The Vicelin-Kirche is located in Pronstorf, a village in Schleswig-Holstein about ten miles east of Bad Segeberg.
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Visiting Vicelinkirche Pronstorf
The church at Pronstorf is another of the Round Tower Churches in Schleswig-Holstein we have so far always found open and welcoming to visitors. It has no special dedication, and is therefore – like several other churches in the country – known as “Vicelinkirche”, although Bishop Vicelin, who is venerated as a saint of the Catholic Church, died as early as 1154, when many of the Vicelin churches had not yet been built, or at least not completed. Nevertheless, he is the eponym of today’s mostly protestant Lutheran churches, as he had at least commissioned them.
The first mention of the church – like many of the other Round Tower Churches in the region built as a late Romanesque fieldstone building – dates back to 1198. It was probably erected at a former pagan sacrificial site (for the Wendish god “Prone”), which was common at the time, as this was how the old pagan shrines were christianised. The original form of the church was probably that of a “traditional” Vicelin church: round tower, Romanesque nave and, in the east, a square choir with semicircular apse. This was demolished in early Gothic times and extended into the present form of a rectangular choir.
On the outside, the church has some special features not seen in other round-towered churches in the Bundesland. For example, there are three subsequently added buttresses on the tower, another on the south-east corner of the nave and four more on the extension of the chancel. The octagonal pointed spire of the tower was added later. Since 1807, there has only been one clock bell in the tower itself, which hangs visibly from the outside because cracks were discovered in the masonry. Thus, a separate belfry (“campanile”) was built to the west of the tower in the churchyard, in which the only remaining bell from 1749 is located.
The church is entered through a door in the south wall, and one finds itself in the nave. To the left is the west gallery with the new Marcussen organ from 1999, under which a passage leads into the square tower hall with two round windows; this is obviously used as a chapel today. Back in the nave, it is advisable to pause for a moment and let the beautiful aura of the church take effect on you. The rococo pulpit on the south wall of the chancel arch immediately catches the eye. It was donated in 1761 by Henning von Buchwaldt, who was the church patron at the time. The column-bearing tulip-shaped basket is decorated with cherub heads on the edges and a book-holding angel. It is also decorated with the coat of arms of the founder. The associated sounding board above is decorated with vases, a cartouche with the tablets of the law of the 10 commandments as well as the eye of the rays and the back wall with the founder’s inscription. The staircase and door to the pulpit have ornament-framed wall panels and ball-crowned door pillars. The ensemble is a remarkable testimony to the Rococo period. Under the eastern nave is a 17th century crypt, which unfortunately is not open to the public. There are 24 coffins here, including sarcophagi and metal coffins from the 17th and 18th centuries.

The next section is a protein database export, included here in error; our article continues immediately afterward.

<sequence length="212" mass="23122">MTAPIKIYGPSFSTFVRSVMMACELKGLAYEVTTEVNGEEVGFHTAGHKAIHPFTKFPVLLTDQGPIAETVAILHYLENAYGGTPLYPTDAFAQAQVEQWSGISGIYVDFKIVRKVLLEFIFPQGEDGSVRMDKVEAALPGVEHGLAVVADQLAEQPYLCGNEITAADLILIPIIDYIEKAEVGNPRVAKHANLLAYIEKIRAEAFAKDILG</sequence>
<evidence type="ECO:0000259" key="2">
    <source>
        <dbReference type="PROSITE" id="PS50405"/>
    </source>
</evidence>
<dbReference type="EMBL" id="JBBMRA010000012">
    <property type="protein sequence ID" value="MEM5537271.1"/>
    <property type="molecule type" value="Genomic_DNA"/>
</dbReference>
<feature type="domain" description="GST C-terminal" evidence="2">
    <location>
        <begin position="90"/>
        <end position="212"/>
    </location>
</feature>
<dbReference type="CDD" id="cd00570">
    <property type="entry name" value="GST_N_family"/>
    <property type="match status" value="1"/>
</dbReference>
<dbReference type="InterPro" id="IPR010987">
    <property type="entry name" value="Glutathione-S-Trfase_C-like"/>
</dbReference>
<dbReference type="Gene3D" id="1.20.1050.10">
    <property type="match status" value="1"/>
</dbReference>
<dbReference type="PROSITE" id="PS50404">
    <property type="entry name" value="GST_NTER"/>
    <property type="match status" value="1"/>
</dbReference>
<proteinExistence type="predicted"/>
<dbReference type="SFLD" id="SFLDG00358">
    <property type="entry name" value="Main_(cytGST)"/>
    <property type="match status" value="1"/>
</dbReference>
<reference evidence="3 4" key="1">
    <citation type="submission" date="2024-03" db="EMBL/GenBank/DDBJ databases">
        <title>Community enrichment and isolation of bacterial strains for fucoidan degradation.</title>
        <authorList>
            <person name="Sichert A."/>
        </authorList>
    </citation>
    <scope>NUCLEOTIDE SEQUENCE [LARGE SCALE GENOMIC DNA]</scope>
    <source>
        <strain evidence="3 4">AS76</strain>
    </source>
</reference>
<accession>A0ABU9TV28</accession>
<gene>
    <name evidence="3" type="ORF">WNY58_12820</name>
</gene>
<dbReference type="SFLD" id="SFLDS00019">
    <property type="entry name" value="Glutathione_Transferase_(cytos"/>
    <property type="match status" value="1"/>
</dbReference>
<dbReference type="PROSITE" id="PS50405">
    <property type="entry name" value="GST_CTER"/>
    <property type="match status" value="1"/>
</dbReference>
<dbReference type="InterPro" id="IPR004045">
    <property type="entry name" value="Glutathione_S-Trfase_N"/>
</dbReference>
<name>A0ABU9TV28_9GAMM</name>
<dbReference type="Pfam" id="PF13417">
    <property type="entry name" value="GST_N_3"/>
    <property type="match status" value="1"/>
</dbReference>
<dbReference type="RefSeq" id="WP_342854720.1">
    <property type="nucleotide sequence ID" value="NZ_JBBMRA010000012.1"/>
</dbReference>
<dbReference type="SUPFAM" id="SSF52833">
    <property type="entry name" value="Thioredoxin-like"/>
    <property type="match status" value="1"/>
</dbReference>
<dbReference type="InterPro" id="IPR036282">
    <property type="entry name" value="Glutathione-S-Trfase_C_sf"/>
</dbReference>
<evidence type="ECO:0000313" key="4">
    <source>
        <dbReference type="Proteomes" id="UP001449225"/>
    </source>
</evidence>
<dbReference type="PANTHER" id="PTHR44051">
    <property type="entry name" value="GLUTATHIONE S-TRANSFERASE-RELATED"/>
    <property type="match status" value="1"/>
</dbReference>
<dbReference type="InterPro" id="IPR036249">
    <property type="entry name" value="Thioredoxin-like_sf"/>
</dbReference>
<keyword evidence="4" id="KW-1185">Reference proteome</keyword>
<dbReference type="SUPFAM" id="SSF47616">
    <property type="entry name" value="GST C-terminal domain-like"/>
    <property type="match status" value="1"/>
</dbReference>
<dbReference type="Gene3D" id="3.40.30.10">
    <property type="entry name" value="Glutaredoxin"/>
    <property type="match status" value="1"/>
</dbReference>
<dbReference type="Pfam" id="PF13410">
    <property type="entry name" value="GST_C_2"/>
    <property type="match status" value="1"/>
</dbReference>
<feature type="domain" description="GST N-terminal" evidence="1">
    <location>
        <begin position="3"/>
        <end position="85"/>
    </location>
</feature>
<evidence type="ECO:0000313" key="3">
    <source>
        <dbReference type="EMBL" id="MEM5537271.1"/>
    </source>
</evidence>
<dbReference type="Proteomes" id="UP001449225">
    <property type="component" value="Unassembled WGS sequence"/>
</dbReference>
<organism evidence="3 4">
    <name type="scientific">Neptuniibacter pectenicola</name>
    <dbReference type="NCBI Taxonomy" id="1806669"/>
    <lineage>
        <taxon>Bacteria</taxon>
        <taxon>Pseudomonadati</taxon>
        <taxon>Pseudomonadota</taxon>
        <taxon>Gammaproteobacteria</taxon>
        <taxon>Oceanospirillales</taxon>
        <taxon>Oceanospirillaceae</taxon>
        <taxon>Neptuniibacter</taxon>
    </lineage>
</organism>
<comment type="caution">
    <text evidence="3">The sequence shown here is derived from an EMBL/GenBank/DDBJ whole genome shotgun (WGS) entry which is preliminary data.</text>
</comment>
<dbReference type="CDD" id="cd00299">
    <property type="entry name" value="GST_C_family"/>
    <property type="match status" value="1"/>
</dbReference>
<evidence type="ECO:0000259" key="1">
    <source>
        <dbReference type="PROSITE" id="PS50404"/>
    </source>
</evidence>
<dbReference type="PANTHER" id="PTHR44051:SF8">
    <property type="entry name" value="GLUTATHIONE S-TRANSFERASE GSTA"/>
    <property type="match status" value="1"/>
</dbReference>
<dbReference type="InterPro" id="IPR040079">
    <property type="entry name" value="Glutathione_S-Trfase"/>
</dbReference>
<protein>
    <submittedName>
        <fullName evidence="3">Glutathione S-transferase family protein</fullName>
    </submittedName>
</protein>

One now continues into the choir, and sees two patronal boxes on the north and south walls, also from the Rococo period. The one on the north wall is still used as such today. The floating baptismal angel from 1760 on the ceiling of the Gothic ribbed vault, which holds the baptismal bowl, is striking. Originally, the baptismal font in the north-east corner of the choir was used for baptisms. It is the oldest surviving exhibit in the church, dating from the second half of the 13th century, and is made of sandstone from Gotland. Children used to be completely immersed in these baptismal fonts when they were baptised. From the 17th century onwards, however, it became customary to wet only the head of the person to be baptised, and so baptismal bowls were introduced, which is held here by the aforementioned baptismal angel. Since 1993, it has actually been used for baptisms again. Above the old baptismal font is the church’s only stained glass window from the beginning of the 20th century. Finally, the altar from 1767 belongs to the overall ensemble of the choir. With its late Baroque construction with columns, it is reminiscent of the furnishings of Baroque churches.
If you now turn back to the nave, you should definitely look at the ceiling, perhaps the most spectacular sight of this church, which is surely not lacking in rare pieces: the painting of the entire ceiling of the nave from 1680 shows a total of 28 scenes from the Old and New Testaments in transverse rectangular fields, and is one of the few testimonies of this kind in the whole of Schleswig-Holstein.